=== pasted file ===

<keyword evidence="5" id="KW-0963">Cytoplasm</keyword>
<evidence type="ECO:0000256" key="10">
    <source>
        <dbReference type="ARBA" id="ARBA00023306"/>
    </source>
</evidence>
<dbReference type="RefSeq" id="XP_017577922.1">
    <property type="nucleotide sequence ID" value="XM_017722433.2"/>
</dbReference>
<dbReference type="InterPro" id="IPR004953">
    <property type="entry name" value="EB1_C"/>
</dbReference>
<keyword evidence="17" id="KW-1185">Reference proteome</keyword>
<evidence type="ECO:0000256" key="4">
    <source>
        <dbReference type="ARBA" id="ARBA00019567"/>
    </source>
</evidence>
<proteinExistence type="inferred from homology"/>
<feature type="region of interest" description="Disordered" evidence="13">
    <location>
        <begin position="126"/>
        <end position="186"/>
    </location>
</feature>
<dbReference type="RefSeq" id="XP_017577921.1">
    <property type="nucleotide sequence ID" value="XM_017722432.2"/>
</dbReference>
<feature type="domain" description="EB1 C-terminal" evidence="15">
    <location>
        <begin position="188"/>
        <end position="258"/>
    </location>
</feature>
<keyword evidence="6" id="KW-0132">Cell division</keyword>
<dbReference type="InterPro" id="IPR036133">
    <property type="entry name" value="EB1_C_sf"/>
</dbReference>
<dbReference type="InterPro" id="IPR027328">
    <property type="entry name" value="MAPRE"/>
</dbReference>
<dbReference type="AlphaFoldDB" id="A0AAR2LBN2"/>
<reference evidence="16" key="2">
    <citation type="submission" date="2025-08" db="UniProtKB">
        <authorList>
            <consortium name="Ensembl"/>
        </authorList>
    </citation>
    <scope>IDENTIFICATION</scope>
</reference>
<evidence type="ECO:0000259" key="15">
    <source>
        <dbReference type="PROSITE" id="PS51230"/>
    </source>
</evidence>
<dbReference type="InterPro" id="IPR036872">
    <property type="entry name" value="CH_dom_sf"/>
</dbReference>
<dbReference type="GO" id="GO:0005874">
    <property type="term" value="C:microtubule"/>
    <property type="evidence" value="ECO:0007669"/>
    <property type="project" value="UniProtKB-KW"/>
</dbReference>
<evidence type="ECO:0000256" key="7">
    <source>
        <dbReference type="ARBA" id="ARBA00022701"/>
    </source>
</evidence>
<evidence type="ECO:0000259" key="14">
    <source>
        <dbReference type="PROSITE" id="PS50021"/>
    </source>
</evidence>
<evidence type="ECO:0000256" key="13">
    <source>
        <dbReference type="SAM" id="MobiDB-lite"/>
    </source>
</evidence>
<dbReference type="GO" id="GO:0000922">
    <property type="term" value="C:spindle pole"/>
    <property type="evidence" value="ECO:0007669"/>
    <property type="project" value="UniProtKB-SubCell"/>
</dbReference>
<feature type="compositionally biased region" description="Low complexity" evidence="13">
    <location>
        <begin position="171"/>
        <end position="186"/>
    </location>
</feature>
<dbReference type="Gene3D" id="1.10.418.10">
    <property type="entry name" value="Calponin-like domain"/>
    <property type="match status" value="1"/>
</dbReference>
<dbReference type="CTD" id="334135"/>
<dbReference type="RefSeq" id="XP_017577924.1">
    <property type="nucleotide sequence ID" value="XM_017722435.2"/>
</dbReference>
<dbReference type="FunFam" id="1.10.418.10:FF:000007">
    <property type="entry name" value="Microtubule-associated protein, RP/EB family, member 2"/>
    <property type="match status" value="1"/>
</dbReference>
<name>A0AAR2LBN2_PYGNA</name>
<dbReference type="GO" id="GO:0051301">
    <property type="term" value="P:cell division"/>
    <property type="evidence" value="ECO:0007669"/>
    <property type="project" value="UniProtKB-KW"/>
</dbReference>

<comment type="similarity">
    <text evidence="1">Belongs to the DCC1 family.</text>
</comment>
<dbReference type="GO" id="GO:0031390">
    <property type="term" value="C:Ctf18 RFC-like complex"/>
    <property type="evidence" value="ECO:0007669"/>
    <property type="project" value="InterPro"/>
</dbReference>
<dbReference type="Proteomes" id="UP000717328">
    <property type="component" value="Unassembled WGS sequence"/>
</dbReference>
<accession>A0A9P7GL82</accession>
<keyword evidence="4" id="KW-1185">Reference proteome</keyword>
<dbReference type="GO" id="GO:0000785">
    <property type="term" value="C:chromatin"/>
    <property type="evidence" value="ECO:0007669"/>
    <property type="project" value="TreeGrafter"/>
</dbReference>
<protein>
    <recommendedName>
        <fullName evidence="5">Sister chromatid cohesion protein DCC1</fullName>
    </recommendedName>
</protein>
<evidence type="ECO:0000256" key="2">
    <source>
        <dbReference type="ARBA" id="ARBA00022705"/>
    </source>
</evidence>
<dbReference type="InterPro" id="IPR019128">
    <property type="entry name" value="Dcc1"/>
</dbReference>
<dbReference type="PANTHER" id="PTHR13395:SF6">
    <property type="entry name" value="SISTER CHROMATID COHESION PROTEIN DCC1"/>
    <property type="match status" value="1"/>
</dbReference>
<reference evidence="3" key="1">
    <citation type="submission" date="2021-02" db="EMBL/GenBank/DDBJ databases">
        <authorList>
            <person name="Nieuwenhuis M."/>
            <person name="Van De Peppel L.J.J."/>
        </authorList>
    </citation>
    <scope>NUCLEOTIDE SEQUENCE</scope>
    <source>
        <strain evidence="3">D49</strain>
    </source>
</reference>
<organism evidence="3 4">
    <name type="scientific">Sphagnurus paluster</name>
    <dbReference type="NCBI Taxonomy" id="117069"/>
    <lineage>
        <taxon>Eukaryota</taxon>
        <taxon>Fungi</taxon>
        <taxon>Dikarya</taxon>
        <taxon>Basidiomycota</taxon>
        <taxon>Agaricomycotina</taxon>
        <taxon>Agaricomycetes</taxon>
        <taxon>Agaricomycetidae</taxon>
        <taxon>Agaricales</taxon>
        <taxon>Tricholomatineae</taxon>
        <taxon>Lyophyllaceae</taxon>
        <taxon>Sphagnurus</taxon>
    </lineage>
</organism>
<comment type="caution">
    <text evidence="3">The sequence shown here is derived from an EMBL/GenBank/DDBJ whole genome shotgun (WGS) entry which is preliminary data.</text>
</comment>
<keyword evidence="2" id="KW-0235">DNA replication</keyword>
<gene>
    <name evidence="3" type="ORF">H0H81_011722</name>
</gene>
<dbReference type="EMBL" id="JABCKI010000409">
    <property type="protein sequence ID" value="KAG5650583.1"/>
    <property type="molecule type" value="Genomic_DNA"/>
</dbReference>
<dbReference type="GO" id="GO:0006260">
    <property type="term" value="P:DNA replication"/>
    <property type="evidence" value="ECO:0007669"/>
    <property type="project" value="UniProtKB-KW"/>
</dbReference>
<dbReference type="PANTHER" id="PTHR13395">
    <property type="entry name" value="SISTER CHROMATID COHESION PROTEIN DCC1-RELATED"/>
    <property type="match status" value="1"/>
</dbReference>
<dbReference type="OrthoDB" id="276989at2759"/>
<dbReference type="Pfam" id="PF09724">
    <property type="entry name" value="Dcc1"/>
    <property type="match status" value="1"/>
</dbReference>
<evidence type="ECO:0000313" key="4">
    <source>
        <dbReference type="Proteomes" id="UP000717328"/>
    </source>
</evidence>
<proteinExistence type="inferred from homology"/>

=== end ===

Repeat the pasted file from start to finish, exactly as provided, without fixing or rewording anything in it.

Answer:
<keyword evidence="5" id="KW-0963">Cytoplasm</keyword>
<evidence type="ECO:0000256" key="10">
    <source>
        <dbReference type="ARBA" id="ARBA00023306"/>
    </source>
</evidence>
<dbReference type="RefSeq" id="XP_017577922.1">
    <property type="nucleotide sequence ID" value="XM_017722433.2"/>
</dbReference>
<dbReference type="InterPro" id="IPR004953">
    <property type="entry name" value="EB1_C"/>
</dbReference>
<keyword evidence="17" id="KW-1185">Reference proteome</keyword>
<evidence type="ECO:0000256" key="4">
    <source>
        <dbReference type="ARBA" id="ARBA00019567"/>
    </source>
</evidence>
<proteinExistence type="inferred from homology"/>
<feature type="region of interest" description="Disordered" evidence="13">
    <location>
        <begin position="126"/>
        <end position="186"/>
    </location>
</feature>
<dbReference type="RefSeq" id="XP_017577921.1">
    <property type="nucleotide sequence ID" value="XM_017722432.2"/>
</dbReference>
<feature type="domain" description="EB1 C-terminal" evidence="15">
    <location>
        <begin position="188"/>
        <end position="258"/>
    </location>
</feature>
<keyword evidence="6" id="KW-0132">Cell division</keyword>
<dbReference type="InterPro" id="IPR036133">
    <property type="entry name" value="EB1_C_sf"/>
</dbReference>
<dbReference type="InterPro" id="IPR027328">
    <property type="entry name" value="MAPRE"/>
</dbReference>
<dbReference type="AlphaFoldDB" id="A0AAR2LBN2"/>
<reference evidence="16" key="2">
    <citation type="submission" date="2025-08" db="UniProtKB">
        <authorList>
            <consortium name="Ensembl"/>
        </authorList>
    </citation>
    <scope>IDENTIFICATION</scope>
</reference>
<evidence type="ECO:0000259" key="15">
    <source>
        <dbReference type="PROSITE" id="PS51230"/>
    </source>
</evidence>
<dbReference type="InterPro" id="IPR036872">
    <property type="entry name" value="CH_dom_sf"/>
</dbReference>
<dbReference type="GO" id="GO:0005874">
    <property type="term" value="C:microtubule"/>
    <property type="evidence" value="ECO:0007669"/>
    <property type="project" value="UniProtKB-KW"/>
</dbReference>
<evidence type="ECO:0000256" key="7">
    <source>
        <dbReference type="ARBA" id="ARBA00022701"/>
    </source>
</evidence>
<evidence type="ECO:0000259" key="14">
    <source>
        <dbReference type="PROSITE" id="PS50021"/>
    </source>
</evidence>
<evidence type="ECO:0000256" key="13">
    <source>
        <dbReference type="SAM" id="MobiDB-lite"/>
    </source>
</evidence>
<dbReference type="GO" id="GO:0000922">
    <property type="term" value="C:spindle pole"/>
    <property type="evidence" value="ECO:0007669"/>
    <property type="project" value="UniProtKB-SubCell"/>
</dbReference>
<feature type="compositionally biased region" description="Low complexity" evidence="13">
    <location>
        <begin position="171"/>
        <end position="186"/>
    </location>
</feature>
<dbReference type="Gene3D" id="1.10.418.10">
    <property type="entry name" value="Calponin-like domain"/>
    <property type="match status" value="1"/>
</dbReference>
<dbReference type="CTD" id="334135"/>
<dbReference type="RefSeq" id="XP_017577924.1">
    <property type="nucleotide sequence ID" value="XM_017722435.2"/>
</dbReference>
<dbReference type="FunFam" id="1.10.418.10:FF:000007">
    <property type="entry name" value="Microtubule-associated protein, RP/EB family, member 2"/>
    <property type="match status" value="1"/>
</dbReference>
<name>A0AAR2LBN2_PYGNA</name>
<dbReference type="GO" id="GO:0051301">
    <property type="term" value="P:cell division"/>
    <property type="evidence" value="ECO:0007669"/>
    <property type="project" value="UniProtKB-KW"/>
</dbReference>

<comment type="similarity">
    <text evidence="1">Belongs to the DCC1 family.</text>
</comment>
<dbReference type="GO" id="GO:0031390">
    <property type="term" value="C:Ctf18 RFC-like complex"/>
    <property type="evidence" value="ECO:0007669"/>
    <property type="project" value="InterPro"/>
</dbReference>
<dbReference type="Proteomes" id="UP000717328">
    <property type="component" value="Unassembled WGS sequence"/>
</dbReference>
<accession>A0A9P7GL82</accession>
<keyword evidence="4" id="KW-1185">Reference proteome</keyword>
<dbReference type="GO" id="GO:0000785">
    <property type="term" value="C:chromatin"/>
    <property type="evidence" value="ECO:0007669"/>
    <property type="project" value="TreeGrafter"/>
</dbReference>
<protein>
    <recommendedName>
        <fullName evidence="5">Sister chromatid cohesion protein DCC1</fullName>
    </recommendedName>
</protein>
<evidence type="ECO:0000256" key="2">
    <source>
        <dbReference type="ARBA" id="ARBA00022705"/>
    </source>
</evidence>
<dbReference type="InterPro" id="IPR019128">
    <property type="entry name" value="Dcc1"/>
</dbReference>
<dbReference type="PANTHER" id="PTHR13395:SF6">
    <property type="entry name" value="SISTER CHROMATID COHESION PROTEIN DCC1"/>
    <property type="match status" value="1"/>
</dbReference>
<reference evidence="3" key="1">
    <citation type="submission" date="2021-02" db="EMBL/GenBank/DDBJ databases">
        <authorList>
            <person name="Nieuwenhuis M."/>
            <person name="Van De Peppel L.J.J."/>
        </authorList>
    </citation>
    <scope>NUCLEOTIDE SEQUENCE</scope>
    <source>
        <strain evidence="3">D49</strain>
    </source>
</reference>
<organism evidence="3 4">
    <name type="scientific">Sphagnurus paluster</name>
    <dbReference type="NCBI Taxonomy" id="117069"/>
    <lineage>
        <taxon>Eukaryota</taxon>
        <taxon>Fungi</taxon>
        <taxon>Dikarya</taxon>
        <taxon>Basidiomycota</taxon>
        <taxon>Agaricomycotina</taxon>
        <taxon>Agaricomycetes</taxon>
        <taxon>Agaricomycetidae</taxon>
        <taxon>Agaricales</taxon>
        <taxon>Tricholomatineae</taxon>
        <taxon>Lyophyllaceae</taxon>
        <taxon>Sphagnurus</taxon>
    </lineage>
</organism>
<comment type="caution">
    <text evidence="3">The sequence shown here is derived from an EMBL/GenBank/DDBJ whole genome shotgun (WGS) entry which is preliminary data.</text>
</comment>
<keyword evidence="2" id="KW-0235">DNA replication</keyword>
<gene>
    <name evidence="3" type="ORF">H0H81_011722</name>
</gene>
<dbReference type="EMBL" id="JABCKI010000409">
    <property type="protein sequence ID" value="KAG5650583.1"/>
    <property type="molecule type" value="Genomic_DNA"/>
</dbReference>
<dbReference type="GO" id="GO:0006260">
    <property type="term" value="P:DNA replication"/>
    <property type="evidence" value="ECO:0007669"/>
    <property type="project" value="UniProtKB-KW"/>
</dbReference>
<dbReference type="PANTHER" id="PTHR13395">
    <property type="entry name" value="SISTER CHROMATID COHESION PROTEIN DCC1-RELATED"/>
    <property type="match status" value="1"/>
</dbReference>
<dbReference type="OrthoDB" id="276989at2759"/>
<dbReference type="Pfam" id="PF09724">
    <property type="entry name" value="Dcc1"/>
    <property type="match status" value="1"/>
</dbReference>
<evidence type="ECO:0000313" key="4">
    <source>
        <dbReference type="Proteomes" id="UP000717328"/>
    </source>
</evidence>
<proteinExistence type="inferred from homology"/>